use-icon

HOW TO USE THE DICTIONARY

To look up an entry in The American Heritage Dictionary of the English Language, use the search window above. For best results, after typing in the word, click on the “Search” button instead of using the “enter” key.

Some compound words (like bus rapid transit, dog whistle, or identity theft) don’t appear on the drop-down list when you type them in the search bar. For best results with compound words, place a quotation mark before the compound word in the search window.

guide to the dictionary

use-icon

THE USAGE PANEL

The Usage Panel is a group of nearly 200 prominent scholars, creative writers, journalists, diplomats, and others in occupations requiring mastery of language. Annual surveys have gauged the acceptability of particular usages and grammatical constructions.

The Panelists

puzzle-icon

NEED HELP SOLVING A CROSSWORD PUZZLE?

Go to our Crossword Puzzle Solver and type in the letters that you know, and the Solver will produce a list of possible solutions.

open-icon

AMERICAN HERITAGE DICTIONARY APP

The new American Heritage Dictionary app is now available for iOS and Android.

scroll-icon

THE AMERICAN HERITAGE DICTIONARY BLOG

The articles in our blog examine new words, revised definitions, interesting images from the fifth edition, discussions of usage, and more.

100-words-icon

See word lists from the best-selling 100 Words Series!

Find out more!

open-icon

INTERESTED IN DICTIONARIES?

Check out the Dictionary Society of North America at http://www.dictionarysociety.com

crush (krŭsh)
Share:
v. crushed, crush·ing, crush·es
v.tr.
1.
a. To press between opposing bodies so as to break, compress, or injure: The falling rock crushed the car.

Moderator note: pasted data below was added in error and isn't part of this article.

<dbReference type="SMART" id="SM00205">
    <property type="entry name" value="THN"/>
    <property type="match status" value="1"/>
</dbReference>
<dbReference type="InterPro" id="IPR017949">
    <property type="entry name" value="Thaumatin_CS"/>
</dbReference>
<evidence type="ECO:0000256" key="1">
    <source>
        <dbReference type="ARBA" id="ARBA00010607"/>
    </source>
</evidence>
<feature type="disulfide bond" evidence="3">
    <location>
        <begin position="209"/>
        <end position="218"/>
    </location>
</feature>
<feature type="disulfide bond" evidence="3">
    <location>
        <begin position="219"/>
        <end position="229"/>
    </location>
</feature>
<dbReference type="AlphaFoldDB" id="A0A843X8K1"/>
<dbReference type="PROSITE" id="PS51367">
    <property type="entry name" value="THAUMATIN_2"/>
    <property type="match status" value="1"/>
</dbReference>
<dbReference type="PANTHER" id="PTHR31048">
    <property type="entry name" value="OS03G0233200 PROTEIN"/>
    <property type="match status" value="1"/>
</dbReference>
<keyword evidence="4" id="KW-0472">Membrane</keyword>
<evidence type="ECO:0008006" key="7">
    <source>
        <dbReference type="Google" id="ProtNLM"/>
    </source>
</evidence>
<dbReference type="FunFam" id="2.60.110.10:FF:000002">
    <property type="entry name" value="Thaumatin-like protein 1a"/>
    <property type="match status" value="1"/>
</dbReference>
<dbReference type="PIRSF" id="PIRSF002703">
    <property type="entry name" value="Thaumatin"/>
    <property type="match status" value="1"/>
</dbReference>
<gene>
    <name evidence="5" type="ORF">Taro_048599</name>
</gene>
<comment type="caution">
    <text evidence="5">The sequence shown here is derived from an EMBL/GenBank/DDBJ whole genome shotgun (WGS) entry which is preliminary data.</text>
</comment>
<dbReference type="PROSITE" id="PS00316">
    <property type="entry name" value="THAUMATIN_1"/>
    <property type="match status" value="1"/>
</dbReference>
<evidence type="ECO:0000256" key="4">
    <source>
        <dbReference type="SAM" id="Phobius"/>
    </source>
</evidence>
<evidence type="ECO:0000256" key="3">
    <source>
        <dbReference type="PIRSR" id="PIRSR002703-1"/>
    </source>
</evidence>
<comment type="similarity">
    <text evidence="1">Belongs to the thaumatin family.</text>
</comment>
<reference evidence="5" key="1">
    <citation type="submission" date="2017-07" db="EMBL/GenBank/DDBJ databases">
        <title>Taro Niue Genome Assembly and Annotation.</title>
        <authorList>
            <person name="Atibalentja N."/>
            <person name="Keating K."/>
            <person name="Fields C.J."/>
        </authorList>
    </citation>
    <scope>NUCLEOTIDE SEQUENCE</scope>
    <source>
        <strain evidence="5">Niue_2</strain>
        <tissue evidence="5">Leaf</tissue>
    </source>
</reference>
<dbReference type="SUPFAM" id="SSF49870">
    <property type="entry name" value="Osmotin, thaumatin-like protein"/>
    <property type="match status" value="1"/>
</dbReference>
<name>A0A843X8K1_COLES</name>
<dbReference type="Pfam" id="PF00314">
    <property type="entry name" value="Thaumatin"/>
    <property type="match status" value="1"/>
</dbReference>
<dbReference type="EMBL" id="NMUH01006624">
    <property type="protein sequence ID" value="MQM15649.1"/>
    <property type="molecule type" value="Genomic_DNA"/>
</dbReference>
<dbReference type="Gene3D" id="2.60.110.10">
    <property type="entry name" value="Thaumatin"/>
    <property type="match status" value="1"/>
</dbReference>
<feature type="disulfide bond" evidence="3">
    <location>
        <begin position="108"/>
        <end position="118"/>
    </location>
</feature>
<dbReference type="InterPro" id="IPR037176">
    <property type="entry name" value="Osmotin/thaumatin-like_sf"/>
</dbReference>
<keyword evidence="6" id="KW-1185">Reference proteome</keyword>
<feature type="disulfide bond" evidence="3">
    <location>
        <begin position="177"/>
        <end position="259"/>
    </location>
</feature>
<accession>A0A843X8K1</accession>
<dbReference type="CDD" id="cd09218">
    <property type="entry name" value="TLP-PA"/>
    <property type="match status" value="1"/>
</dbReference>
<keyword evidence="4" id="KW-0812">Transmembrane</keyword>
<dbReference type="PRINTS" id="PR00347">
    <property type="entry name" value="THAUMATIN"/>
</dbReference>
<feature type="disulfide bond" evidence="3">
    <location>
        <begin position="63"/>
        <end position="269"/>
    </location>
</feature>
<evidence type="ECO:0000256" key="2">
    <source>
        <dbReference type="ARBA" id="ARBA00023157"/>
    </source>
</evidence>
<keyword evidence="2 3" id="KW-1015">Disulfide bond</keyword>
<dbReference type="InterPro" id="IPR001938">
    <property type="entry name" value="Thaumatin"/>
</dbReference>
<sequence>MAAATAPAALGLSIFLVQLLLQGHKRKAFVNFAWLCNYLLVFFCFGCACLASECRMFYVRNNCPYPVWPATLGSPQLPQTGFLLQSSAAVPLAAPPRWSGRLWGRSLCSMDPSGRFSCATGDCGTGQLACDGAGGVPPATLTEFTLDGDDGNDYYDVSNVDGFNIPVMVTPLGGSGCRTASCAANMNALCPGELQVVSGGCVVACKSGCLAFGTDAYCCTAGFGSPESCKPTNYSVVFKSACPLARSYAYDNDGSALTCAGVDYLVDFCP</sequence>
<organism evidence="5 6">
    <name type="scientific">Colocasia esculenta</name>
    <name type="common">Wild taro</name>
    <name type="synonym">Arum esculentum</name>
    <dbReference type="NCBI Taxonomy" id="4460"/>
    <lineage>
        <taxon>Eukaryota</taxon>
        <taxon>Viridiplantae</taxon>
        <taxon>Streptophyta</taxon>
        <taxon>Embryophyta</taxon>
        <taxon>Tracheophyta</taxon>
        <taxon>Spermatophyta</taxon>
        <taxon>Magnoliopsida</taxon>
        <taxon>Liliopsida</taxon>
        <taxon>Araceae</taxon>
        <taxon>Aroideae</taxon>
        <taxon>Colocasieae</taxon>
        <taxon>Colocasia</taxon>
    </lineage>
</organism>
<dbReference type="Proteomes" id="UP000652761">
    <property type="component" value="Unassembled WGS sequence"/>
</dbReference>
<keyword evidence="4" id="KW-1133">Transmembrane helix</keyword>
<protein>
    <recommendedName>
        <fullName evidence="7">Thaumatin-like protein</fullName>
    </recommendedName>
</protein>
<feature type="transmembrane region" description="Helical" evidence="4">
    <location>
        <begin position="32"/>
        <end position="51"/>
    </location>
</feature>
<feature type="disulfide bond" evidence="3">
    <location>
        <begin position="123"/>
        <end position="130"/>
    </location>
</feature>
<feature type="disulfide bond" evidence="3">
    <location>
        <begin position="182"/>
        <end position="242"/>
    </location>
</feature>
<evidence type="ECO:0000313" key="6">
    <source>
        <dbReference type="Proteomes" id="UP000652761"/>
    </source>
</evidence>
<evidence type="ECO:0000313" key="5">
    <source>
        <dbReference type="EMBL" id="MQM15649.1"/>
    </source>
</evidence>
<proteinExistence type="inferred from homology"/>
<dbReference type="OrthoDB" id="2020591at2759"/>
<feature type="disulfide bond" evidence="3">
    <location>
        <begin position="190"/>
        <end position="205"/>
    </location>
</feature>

b. To break, pound, or grind (stone or ore, for example) into small fragments or powder.
2.
a. To put down with force; subdue: The regime crushed the rebellion.
b. To overwhelm or oppress severely: spirits that had been crushed by rejection and failure.
c. To defeat overwhelmingly: Our team was crushed in the playoffs.
3. To crumple or rumple: crushed the freshly ironed shirt.
4. To hug, especially with great force.
5. To hit or propel with great force: a swing of the bat that crushed a fastball over the wall.
6. To press upon, shove, or crowd.
7. To extract or obtain by pressing or squeezing: crush juice from a grape.
v.intr.
1. To be or become crushed: Aluminum cans crush easily.
2. To proceed or move by crowding or pressing: The fans crushed forward to get a glimpse of the movie star.
n.
1. The act of crushing or the pressure involved in crushing: matter superheated by the crush of gravity around black holes.
2. A great crowd: a crush of spectators.
3. A substance prepared by or as if by crushing, especially a fruit drink: orange crush.
4. Informal
a. A usually temporary infatuation: had a crush on her friend's cousin.
b. One who is the object of such an infatuation.
Phrasal Verb:
crush on Slang
To be infatuated with (someone).

[Middle English crushen, from Old French croissir, of Germanic origin.]

crusha·ble adj.
crusher n.
crushproof (-prf) adj.

Synonyms: crush, mash, smash, squash2
These verbs mean to press forcefully so as to reduce to a pulpy mass: crushed the rose geranium leaves; mashed the sweet potatoes; smashed the bamboo stems with a hammer; squashed the wine grapes. See Also Synonyms at crowd1.

The American Heritage® Dictionary of the English Language, Fifth Edition copyright ©2018 by Houghton Mifflin Harcourt Publishing Company. All rights reserved.
 

Indo-European & Semitic Roots Appendices

    Thousands of entries in the dictionary include etymologies that trace their origins back to reconstructed proto-languages. You can obtain more information about these forms in our online appendices:

    Indo-European Roots

    Semitic Roots

    The Indo-European appendix covers nearly half of the Indo-European roots that have left their mark on English words. A more complete treatment of Indo-European roots and the English words derived from them is available in our Dictionary of Indo-European Roots.

This website is best viewed in Chrome, Firefox, Microsoft Edge, or Safari. Some characters in pronunciations and etymologies cannot be displayed properly in Internet Explorer.